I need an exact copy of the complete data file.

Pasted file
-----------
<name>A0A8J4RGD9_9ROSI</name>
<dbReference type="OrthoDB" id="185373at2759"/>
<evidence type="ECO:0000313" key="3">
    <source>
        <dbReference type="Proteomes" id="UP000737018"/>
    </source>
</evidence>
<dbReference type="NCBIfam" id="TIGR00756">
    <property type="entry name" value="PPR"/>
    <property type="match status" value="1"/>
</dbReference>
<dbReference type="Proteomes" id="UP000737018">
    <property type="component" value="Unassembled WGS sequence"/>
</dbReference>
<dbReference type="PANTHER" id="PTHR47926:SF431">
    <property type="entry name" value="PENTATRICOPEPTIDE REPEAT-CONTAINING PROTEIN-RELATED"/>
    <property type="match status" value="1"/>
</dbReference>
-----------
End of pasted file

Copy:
<name>A0A8J4RGD9_9ROSI</name>
<dbReference type="OrthoDB" id="185373at2759"/>
<evidence type="ECO:0000313" key="3">
    <source>
        <dbReference type="Proteomes" id="UP000737018"/>
    </source>
</evidence>
<dbReference type="NCBIfam" id="TIGR00756">
    <property type="entry name" value="PPR"/>
    <property type="match status" value="1"/>
</dbReference>
<dbReference type="Proteomes" id="UP000737018">
    <property type="component" value="Unassembled WGS sequence"/>
</dbReference>
<dbReference type="PANTHER" id="PTHR47926:SF431">
    <property type="entry name" value="PENTATRICOPEPTIDE REPEAT-CONTAINING PROTEIN-RELATED"/>
    <property type="match status" value="1"/>
</dbReference>